Links are navigation elements displayed as text. A link can open another page or jump to a section of a page.
Types of links
:active state of a link does not have any unique styling, so it matches the
An anchor link takes you to a location on the current page. It is typically used in documentation.
If a direct email link is required, display the whole address (e.g. firstname.lastname@example.org). Avoid colloquial text that might obfuscate the presence of a mailto link (e.g., "Contact Us").
An external link opens in a separate tab and can be identified by the icon appended to the link.
Use an external link when:
- The destination of the link aids in the completion of a task on the current tab (e.g. additional information such as help documentation)
- Opening the link in the current tab would result in a significant loss of data or interruption of flow (e.g. while filling out a long form)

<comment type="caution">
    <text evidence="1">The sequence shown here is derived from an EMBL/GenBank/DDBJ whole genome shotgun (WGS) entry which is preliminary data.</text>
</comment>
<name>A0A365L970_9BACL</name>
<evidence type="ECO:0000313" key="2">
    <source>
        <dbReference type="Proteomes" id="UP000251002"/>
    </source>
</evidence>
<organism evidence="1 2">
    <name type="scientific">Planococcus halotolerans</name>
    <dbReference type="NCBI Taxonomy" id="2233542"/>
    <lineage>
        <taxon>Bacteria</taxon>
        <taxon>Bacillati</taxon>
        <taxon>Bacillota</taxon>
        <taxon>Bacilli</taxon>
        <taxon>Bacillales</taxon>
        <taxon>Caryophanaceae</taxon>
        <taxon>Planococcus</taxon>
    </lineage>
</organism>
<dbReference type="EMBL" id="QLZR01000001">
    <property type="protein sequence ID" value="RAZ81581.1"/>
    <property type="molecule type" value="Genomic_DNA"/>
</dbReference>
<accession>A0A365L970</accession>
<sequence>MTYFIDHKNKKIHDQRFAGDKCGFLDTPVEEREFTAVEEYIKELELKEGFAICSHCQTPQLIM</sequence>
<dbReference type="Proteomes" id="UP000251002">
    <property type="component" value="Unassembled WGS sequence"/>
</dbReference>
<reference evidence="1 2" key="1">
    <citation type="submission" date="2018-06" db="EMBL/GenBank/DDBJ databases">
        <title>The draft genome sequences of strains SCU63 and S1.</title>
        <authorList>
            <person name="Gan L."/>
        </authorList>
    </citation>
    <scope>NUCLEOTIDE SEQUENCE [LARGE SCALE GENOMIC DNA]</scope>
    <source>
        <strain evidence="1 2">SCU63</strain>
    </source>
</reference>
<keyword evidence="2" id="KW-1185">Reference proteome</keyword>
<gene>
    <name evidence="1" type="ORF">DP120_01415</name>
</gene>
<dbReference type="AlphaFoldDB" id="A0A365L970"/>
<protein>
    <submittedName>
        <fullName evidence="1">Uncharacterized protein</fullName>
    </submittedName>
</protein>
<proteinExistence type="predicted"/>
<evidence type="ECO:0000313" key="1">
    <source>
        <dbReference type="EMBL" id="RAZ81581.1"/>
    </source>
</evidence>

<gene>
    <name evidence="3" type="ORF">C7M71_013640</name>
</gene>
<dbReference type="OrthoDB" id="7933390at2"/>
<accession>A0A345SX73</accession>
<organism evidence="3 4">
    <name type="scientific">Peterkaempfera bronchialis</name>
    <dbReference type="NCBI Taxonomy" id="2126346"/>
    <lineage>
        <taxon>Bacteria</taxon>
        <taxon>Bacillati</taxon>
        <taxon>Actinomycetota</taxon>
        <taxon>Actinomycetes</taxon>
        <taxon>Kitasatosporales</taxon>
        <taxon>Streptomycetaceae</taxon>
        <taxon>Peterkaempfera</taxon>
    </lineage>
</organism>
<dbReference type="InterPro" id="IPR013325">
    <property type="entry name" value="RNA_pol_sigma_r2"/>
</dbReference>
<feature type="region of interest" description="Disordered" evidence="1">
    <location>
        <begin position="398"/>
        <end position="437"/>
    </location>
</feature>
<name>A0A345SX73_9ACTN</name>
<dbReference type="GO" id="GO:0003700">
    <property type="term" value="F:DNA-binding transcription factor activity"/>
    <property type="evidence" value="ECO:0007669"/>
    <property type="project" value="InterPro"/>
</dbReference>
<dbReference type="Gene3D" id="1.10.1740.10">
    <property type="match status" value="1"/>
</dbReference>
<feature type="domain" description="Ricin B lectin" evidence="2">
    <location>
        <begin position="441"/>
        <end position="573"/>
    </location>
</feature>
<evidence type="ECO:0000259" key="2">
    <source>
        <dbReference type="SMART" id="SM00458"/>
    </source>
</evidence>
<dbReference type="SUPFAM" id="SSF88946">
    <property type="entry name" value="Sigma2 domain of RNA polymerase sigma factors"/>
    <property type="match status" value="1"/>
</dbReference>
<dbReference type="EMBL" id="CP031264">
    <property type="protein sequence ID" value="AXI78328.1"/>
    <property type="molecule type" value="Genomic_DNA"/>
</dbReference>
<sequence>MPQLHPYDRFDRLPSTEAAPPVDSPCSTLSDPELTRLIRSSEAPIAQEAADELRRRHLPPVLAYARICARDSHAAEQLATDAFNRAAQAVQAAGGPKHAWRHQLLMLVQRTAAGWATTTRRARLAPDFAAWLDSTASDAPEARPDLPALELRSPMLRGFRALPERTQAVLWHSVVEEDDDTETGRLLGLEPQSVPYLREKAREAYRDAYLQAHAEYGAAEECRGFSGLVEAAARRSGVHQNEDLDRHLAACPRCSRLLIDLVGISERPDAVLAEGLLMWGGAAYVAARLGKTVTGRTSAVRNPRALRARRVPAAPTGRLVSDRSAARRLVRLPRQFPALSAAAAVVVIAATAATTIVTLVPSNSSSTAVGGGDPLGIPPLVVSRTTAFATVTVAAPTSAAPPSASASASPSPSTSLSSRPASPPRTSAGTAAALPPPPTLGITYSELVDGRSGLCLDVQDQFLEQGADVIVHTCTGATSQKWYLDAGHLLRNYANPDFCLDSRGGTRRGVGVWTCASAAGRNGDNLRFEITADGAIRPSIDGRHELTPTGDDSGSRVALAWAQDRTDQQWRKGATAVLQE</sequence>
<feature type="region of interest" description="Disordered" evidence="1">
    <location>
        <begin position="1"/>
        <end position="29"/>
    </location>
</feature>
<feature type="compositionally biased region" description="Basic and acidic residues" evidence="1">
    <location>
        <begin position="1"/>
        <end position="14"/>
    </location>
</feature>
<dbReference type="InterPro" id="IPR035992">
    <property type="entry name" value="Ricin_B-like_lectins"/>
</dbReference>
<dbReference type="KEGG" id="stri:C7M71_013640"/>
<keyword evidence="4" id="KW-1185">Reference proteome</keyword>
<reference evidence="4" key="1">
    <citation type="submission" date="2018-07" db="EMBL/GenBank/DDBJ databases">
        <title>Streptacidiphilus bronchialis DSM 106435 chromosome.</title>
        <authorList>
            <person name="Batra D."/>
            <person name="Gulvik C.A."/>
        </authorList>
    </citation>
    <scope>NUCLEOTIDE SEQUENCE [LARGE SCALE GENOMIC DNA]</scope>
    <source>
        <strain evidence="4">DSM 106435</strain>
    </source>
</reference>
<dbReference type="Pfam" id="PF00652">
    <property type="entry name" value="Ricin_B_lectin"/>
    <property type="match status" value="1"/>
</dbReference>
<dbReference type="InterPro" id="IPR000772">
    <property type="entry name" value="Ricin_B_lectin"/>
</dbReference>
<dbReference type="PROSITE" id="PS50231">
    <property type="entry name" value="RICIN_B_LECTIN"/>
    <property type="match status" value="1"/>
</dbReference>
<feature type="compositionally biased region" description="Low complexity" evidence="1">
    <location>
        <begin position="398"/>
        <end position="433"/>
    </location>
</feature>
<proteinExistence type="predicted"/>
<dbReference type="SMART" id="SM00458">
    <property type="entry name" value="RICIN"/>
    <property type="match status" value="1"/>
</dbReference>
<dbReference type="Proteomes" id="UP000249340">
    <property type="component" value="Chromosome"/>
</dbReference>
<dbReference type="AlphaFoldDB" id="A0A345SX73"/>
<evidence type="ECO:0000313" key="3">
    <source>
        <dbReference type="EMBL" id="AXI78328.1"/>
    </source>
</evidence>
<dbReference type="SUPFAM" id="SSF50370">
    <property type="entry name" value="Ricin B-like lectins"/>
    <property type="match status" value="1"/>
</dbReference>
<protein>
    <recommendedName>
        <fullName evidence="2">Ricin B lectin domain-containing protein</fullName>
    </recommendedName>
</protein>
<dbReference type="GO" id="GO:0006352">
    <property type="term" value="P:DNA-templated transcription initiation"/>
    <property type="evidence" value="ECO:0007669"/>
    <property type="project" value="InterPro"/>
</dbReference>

(See Google Developer Documentation for security and performance considerations when using external links)
- Try to limit a link to at most 3 words
- Choose link text that describes the destination (e.g. "Settings"), rather than generic text (e.g. "Click here" or a URL)
- Avoid using a link
<a>for actions; use a button
- Avoid underlining text for purely decorative purposes, as it will be mistaken for linked text
By default, links embedded inside blocks of prose text are underlined, while links used inside navigational menus and nav bars do not require an underline and may be custom-styled.
Link styling can also be adjusted for branding, theme, or contextual purposes. Examples include color, font size, or font weight. Be mindful of consistency with the system you are designing for.
Links should display a visible
:focus state when users interact via keyboard.
When localizing links, avoid putting the text through a translator and applying the markup. Instead, consider the language's nuances and grammar to make the link and its surrounding messaging feel natural.